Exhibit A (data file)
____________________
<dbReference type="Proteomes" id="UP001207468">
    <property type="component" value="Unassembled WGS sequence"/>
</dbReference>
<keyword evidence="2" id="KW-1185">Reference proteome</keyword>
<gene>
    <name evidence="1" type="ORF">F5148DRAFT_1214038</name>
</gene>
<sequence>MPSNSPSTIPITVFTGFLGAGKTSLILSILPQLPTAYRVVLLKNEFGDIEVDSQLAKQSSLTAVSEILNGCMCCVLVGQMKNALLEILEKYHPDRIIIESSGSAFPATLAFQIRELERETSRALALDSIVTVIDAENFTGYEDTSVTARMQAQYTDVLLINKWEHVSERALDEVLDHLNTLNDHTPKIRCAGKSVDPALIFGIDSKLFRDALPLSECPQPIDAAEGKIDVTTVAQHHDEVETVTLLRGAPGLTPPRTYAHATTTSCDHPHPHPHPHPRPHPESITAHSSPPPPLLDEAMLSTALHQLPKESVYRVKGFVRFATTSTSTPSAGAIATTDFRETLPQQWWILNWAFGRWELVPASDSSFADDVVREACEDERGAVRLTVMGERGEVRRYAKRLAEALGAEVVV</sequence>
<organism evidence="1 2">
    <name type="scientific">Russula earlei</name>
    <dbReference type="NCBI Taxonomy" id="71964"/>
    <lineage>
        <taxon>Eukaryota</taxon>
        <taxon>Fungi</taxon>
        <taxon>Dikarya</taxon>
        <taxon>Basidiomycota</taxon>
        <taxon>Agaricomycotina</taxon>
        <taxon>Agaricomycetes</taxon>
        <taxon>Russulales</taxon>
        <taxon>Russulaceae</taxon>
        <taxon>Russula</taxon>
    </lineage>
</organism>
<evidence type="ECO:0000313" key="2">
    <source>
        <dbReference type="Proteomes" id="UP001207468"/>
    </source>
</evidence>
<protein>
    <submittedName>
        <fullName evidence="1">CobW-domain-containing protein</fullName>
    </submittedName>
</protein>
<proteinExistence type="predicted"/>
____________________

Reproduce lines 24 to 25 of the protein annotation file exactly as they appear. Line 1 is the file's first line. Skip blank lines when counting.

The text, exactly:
<evidence type="ECO:0000313" key="2">
    <source>